The month of Elul is known for being the time of the year most favorable for t’shuva – generally known as penitence or repentance. But t’shuva is much more than feeling bad over the transgressions which we have committed. Rabbi Kook teaches that t’shuva is the force that makes the world go around. Here’s how he begins his penetrating and inspiring book on t’shuva, “Orot HaT’shuva.”
“For some time now, I have been struggling with an inner battle. A powerful force is impelling me to speak on the subject of t’shuva. All of my thoughts are concentrated on this. The greatest part of the Torah and life is devoted to the matter of t’shuva. All of the hopes of the individual and the community are founded upon it. T’shuva is a Divine commandment which is both the easiest, since the thought of t’shuva is considered t’shuva in itself (Kiddushin 49B), and on the other hand, it is the most difficult commandment, since its essence has not yet been fully revealed in the world and in life.”
I had the good fortune of translating selections from Rabbi Kook’s book and co-writing a commentary on the book with Rabbi David Samson, a longtime student of Rabbi Kook’s son, HaRav Tzvi Yehuda Kook. Rabbi Samson is a veteran teacher at the Mercaz HaRav High School Yeshiva, and founder and director of five high schools for “youth at risk” in Israel. The commentary, which we called, The Art of T’shuva, may be one of the most important self-help books you can find, opening pathways to a new and more vibrant connection to God and to Torah, pathways which are sure to fill your life with greater light and happiness.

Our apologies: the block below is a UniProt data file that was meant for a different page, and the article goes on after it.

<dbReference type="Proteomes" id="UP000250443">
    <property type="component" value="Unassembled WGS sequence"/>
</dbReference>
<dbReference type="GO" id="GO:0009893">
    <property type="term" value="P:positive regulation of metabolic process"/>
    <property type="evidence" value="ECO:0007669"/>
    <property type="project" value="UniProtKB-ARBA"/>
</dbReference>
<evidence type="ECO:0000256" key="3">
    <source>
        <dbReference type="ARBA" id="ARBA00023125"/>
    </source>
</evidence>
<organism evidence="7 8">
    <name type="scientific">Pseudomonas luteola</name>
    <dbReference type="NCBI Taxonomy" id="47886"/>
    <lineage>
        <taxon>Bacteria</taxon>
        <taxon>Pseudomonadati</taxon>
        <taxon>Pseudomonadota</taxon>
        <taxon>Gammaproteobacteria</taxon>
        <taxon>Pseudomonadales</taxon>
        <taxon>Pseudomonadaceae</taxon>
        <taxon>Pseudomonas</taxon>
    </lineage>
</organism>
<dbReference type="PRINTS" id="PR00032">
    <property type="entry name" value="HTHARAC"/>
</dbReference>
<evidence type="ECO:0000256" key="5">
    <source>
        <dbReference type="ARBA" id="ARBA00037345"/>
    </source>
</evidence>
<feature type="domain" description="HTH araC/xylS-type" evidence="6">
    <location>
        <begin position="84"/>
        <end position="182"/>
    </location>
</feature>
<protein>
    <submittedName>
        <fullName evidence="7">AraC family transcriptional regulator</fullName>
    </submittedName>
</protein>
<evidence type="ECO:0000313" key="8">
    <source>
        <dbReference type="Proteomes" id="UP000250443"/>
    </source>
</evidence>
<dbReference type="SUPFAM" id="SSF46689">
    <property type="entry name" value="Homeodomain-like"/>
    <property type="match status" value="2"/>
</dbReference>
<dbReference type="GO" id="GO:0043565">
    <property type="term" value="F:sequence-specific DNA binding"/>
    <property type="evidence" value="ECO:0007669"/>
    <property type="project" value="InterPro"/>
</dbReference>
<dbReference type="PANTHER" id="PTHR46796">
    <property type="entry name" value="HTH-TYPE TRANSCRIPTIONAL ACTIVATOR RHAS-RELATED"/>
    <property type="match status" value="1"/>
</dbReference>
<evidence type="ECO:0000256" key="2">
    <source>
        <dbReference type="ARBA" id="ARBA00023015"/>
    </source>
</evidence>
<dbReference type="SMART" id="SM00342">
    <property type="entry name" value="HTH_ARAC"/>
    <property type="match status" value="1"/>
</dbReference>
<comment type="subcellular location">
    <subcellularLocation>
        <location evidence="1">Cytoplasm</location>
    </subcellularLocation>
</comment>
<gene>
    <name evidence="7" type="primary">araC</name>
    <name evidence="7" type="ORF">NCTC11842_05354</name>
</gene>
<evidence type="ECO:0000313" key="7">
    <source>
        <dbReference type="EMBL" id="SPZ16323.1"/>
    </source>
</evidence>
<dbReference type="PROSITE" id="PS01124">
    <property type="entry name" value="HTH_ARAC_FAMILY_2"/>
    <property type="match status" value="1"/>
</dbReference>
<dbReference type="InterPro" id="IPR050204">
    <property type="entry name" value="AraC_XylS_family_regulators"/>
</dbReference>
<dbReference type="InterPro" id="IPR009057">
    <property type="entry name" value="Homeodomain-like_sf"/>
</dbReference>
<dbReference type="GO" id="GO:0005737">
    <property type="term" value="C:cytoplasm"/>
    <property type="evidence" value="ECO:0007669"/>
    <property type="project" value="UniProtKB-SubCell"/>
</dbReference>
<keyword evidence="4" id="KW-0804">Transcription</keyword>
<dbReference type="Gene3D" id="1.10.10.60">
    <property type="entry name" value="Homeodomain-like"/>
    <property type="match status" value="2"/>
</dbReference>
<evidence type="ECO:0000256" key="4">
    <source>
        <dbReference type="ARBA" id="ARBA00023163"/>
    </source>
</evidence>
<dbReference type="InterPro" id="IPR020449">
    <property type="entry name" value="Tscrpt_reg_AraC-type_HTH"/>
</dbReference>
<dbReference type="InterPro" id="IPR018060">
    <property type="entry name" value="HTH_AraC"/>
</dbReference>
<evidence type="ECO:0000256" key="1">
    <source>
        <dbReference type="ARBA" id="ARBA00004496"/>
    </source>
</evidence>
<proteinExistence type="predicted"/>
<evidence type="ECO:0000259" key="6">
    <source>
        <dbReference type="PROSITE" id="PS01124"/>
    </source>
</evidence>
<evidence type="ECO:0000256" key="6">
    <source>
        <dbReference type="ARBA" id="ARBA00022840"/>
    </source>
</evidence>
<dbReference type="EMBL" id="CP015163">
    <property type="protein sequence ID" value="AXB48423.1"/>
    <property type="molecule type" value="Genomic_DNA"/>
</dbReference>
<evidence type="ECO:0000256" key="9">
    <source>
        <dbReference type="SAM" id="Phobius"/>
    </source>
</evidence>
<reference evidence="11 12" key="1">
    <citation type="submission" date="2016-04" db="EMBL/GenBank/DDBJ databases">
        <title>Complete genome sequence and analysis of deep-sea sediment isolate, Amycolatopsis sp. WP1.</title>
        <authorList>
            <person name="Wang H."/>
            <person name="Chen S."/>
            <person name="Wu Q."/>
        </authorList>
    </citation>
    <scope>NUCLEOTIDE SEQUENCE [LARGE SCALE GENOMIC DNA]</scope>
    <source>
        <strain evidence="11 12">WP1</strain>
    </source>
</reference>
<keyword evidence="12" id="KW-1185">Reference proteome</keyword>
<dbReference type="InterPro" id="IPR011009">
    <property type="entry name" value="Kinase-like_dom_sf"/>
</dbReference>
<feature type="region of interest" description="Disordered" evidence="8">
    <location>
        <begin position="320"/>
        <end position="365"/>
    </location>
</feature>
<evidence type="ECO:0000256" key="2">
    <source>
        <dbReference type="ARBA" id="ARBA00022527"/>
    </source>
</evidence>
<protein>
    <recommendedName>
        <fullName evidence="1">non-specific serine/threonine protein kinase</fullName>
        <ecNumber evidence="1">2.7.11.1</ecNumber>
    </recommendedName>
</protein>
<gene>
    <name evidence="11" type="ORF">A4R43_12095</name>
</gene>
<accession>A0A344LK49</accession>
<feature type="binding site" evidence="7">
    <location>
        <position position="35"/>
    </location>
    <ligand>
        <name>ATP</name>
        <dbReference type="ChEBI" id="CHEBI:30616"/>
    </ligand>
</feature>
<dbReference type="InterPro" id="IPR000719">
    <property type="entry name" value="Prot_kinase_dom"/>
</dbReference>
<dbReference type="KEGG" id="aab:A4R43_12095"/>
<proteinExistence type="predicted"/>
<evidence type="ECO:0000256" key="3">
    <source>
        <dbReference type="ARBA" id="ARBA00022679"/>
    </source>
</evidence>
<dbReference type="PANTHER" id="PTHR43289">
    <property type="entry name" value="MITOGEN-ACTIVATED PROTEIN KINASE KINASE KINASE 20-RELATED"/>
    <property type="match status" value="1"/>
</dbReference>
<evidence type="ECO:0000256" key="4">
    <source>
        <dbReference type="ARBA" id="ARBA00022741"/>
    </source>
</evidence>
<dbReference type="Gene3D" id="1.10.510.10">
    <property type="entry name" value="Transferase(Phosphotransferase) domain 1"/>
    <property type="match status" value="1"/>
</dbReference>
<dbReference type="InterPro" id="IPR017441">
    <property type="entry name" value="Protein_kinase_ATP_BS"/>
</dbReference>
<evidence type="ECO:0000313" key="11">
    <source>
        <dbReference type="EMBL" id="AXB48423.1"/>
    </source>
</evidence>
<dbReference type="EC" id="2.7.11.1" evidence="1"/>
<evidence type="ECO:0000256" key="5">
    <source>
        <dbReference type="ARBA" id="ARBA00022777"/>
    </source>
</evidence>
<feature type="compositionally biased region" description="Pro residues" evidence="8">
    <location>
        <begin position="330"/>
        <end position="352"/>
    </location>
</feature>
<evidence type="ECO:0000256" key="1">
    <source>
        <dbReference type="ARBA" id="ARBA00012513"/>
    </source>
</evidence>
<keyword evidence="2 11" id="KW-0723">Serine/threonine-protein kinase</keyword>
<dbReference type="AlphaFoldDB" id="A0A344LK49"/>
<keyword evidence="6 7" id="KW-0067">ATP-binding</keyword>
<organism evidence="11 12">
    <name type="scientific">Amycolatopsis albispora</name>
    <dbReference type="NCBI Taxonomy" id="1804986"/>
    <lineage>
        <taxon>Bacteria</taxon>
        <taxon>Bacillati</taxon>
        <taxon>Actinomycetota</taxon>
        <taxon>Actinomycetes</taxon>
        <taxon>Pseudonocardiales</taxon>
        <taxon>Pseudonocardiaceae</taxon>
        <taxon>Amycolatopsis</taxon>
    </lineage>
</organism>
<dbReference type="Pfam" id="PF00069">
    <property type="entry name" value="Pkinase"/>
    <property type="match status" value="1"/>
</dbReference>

As Rabbi Kook writes:
“With each passing day, powered by the lofty light of t’shuva, the penitent’s feeling becomes more secure, clearer, more enlightened with the radiance of sharpened intellect, and more clarified according to the foundations of Torah. His demeanor becomes brighter, his anger subsides, the light of grace shines on him. He becomes filled with strength; his eyes are filled with a holy fire; his heart is completely immersed in springs of pleasure; holiness and purity envelop him. A boundless loves fills all of his spirit; his soul thirsts for God, and this very thirst satiates all of his being. The holy spirit rings before him like a bell, and he is informed that all of his willful transgressions, the known and the unknown, have been erased; that he has been reborn as a new being; that all of the world and all of Creation are reborn with him; that all of existence calls out in song, and that the joy of God infuses all. Great is t’shuva for it brings healing to the world, and even one individual who repents is forgiven, and the whole world is forgiven with him.”
For those of you who can’t afford the ten odd bucks it costs to order the book at Amazon, in the honor of Rabbi Kook’s yahrtzeit which falls on the 3rd of Elul, we will be serializing throughout the month, here at The Jewish Press, a condensed version of the commentary, chapter by chapter, on this blog. Once again, if you don’t find the book worthwhile, print out the pages, send them to me, and I’ll eat them.
For avid lovers of Hashem who can’t get enough t’shuva, you will find a mini-library on t’shuva on our www.jewishsexuality.com website including the writings of Rebbe Nachman of Breslov, and the Baal HaTanya’s famous “Letter of T’shuva,” condensed and explained. You’ll also find Rebbe Nachman’s “Secret of Elul” and an online translation of the famous “Tikun HaKlali” confession. Sexual transgressions, knows as Pigam HaBrit, are among the most serious sins, and the website has dozens of articles, written by our holiest Sages, on ways to rectify past errors and rise up to a healthier, holier path. For people who are prone to Internet temptations, the site offers a free download pamphlet on Shmirat HaBrit that Rabbi Shlomo Aviner highly recommends to every teenager, parent, teacher and rabbi.